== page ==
The lead acid battery in your car has a limited lifespan. On average, it can last for about 42 months before losing its ability to hold enough charge for starting your car. Of course, the actual lifespan will vary depending on the climate where the car’s most used in, the lengths of the drive, and the charging circuit’s performance, among other variables.
How then can you, as the vehicle owner, get the most life from your car’s battery? Here are basic tips to consider.
Increase Your Drive
Every time you start your car, its battery will be put to work and then recharged by the engine while you drive. For this reason, driving a short distance will not allow the battery to fully regain its power loss – and if it’s repeated on a frequent basis, especially daily, there will be a steady decrease in battery voltage. If that happens, the battery won’t be able to start the car.
You should then consider increasing the frequency and distance of your drives, if not on a daily basis, then on a weekly basis at least. But if you can’t do so, it makes sense to buy a battery charger to maintain the right voltage.
Clean the Battery
With a dirty battery, the buildup of dirt, dust and grime can be discharged across the top of the battery’s casing. The likely result: A mild short circuit that, over time, can flatten it and render it effectively dead. You should then ensure that the top of the battery is clean and dry; regular checking is a must.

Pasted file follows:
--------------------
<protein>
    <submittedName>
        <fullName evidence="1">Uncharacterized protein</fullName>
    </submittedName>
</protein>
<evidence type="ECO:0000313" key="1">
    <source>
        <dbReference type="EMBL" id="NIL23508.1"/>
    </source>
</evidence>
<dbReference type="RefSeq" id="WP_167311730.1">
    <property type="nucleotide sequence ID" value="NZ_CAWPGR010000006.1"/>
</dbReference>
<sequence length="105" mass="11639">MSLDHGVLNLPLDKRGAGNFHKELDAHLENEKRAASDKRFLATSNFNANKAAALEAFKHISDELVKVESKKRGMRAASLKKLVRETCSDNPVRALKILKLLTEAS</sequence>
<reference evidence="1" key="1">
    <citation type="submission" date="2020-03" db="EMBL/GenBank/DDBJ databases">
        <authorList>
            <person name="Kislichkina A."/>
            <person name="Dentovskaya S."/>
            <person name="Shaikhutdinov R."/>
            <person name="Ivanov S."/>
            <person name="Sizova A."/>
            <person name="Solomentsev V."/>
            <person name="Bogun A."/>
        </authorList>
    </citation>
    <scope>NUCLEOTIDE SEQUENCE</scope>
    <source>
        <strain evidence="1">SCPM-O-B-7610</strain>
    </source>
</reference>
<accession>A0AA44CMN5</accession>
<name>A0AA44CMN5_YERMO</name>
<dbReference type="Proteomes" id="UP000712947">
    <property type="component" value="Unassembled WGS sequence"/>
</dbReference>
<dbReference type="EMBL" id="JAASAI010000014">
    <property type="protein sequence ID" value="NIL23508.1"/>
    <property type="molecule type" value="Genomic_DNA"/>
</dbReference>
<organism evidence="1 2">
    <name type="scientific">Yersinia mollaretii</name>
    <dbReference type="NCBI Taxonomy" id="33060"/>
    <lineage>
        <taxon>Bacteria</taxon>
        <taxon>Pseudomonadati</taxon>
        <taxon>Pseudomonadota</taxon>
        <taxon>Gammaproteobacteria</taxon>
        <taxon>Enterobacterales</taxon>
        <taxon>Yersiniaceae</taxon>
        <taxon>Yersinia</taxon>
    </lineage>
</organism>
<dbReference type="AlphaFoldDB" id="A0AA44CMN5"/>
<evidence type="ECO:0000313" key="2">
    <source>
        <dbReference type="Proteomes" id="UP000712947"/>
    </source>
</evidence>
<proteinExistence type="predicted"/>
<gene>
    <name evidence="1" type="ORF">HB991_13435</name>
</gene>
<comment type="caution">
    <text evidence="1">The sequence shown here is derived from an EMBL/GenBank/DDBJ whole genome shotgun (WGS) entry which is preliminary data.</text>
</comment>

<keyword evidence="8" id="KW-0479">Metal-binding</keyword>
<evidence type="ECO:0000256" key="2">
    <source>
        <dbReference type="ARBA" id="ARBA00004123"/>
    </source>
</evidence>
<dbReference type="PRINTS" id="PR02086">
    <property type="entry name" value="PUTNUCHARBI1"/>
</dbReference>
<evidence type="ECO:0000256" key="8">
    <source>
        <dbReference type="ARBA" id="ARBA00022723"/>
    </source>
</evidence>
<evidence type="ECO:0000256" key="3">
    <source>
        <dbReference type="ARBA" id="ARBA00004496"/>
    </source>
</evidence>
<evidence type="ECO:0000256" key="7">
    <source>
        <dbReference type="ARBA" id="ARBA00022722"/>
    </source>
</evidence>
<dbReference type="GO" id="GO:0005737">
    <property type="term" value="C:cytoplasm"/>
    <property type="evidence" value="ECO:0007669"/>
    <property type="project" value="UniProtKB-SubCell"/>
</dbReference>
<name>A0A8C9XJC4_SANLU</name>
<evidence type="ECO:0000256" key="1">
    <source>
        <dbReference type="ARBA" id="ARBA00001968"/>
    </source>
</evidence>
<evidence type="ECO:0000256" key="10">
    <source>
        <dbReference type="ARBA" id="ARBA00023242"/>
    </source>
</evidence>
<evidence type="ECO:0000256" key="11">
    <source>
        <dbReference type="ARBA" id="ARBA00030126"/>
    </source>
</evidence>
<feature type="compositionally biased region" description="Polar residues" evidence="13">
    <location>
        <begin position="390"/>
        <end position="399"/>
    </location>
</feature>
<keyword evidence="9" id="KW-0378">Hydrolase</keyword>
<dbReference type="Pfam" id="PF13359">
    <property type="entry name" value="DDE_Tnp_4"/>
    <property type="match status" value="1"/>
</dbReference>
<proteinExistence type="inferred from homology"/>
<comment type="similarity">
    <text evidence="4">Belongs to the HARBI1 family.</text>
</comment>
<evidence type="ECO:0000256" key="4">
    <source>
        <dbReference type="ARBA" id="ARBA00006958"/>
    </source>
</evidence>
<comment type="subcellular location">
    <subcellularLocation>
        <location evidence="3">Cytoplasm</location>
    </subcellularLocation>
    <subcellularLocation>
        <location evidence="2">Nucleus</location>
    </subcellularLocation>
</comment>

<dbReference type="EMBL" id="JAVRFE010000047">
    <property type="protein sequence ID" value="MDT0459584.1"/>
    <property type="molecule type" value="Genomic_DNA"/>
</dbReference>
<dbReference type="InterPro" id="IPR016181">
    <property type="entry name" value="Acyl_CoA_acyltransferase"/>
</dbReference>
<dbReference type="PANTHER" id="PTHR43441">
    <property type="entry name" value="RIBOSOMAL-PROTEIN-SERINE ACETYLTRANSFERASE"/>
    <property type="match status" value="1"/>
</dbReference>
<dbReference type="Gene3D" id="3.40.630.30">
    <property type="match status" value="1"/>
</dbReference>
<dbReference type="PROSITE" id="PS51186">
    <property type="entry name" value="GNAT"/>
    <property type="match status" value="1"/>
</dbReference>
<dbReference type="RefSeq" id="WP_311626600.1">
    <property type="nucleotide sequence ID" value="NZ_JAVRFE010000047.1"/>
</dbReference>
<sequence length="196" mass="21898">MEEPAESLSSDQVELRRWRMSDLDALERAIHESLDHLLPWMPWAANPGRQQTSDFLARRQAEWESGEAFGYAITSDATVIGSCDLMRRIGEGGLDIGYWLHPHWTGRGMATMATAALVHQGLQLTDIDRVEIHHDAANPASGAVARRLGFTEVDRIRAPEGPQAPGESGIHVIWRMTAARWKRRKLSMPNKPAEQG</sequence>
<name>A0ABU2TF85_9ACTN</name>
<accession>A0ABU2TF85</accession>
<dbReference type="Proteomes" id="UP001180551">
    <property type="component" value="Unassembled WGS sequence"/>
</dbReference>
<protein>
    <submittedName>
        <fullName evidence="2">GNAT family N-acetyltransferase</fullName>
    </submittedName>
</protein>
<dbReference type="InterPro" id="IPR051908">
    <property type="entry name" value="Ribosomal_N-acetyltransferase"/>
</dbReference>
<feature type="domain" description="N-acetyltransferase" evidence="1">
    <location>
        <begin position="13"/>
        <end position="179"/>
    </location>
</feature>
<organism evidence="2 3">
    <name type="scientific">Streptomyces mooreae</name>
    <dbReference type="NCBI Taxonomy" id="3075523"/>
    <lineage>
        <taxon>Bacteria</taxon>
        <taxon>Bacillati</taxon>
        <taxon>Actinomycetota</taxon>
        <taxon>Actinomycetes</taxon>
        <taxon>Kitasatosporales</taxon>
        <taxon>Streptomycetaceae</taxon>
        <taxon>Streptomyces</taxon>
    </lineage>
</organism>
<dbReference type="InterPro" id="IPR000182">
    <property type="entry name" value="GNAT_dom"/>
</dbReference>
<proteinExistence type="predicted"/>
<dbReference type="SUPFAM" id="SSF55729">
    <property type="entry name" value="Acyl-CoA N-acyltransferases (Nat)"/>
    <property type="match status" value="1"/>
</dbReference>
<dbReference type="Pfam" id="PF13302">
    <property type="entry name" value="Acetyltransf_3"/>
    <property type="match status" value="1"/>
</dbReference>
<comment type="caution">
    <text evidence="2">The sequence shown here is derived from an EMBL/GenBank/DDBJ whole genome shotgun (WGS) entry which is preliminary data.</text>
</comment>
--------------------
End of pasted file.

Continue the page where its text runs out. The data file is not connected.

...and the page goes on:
The battery terminals are also subject to corrosion. A clean battery, however, will delay the corrosion and extend the battery’s lifespan.
In most full service car wash, such as Delta Sonic, the staff can clean the engine bay including the battery. If you’re unsure about proper battery cleaning, you should consider this option.
As a DIY job, it’s easy to clean the terminals. Dip an old toothbrush in a mixture of water and baking soda and scrub the terminals with it. Rinse off the mixture with cold water from a spray bottle and thoroughly dry the terminals with a clean cloth.
Be sure to keep the battery as tightly fastened as possible. This way, the effect of the car’s vibration on the battery can be decreased; the vibration can damage the battery’s internal parts, cause short circuits, and decrease its lifespan otherwise.
Tip: Tighten the nuts until such time that the resistance starts. Then, turn the nuts an extra half-turn only.
But when your car’s battery needs replacing, don’t hesitate to do so. You don’t want a dead battery in the middle of nowhere!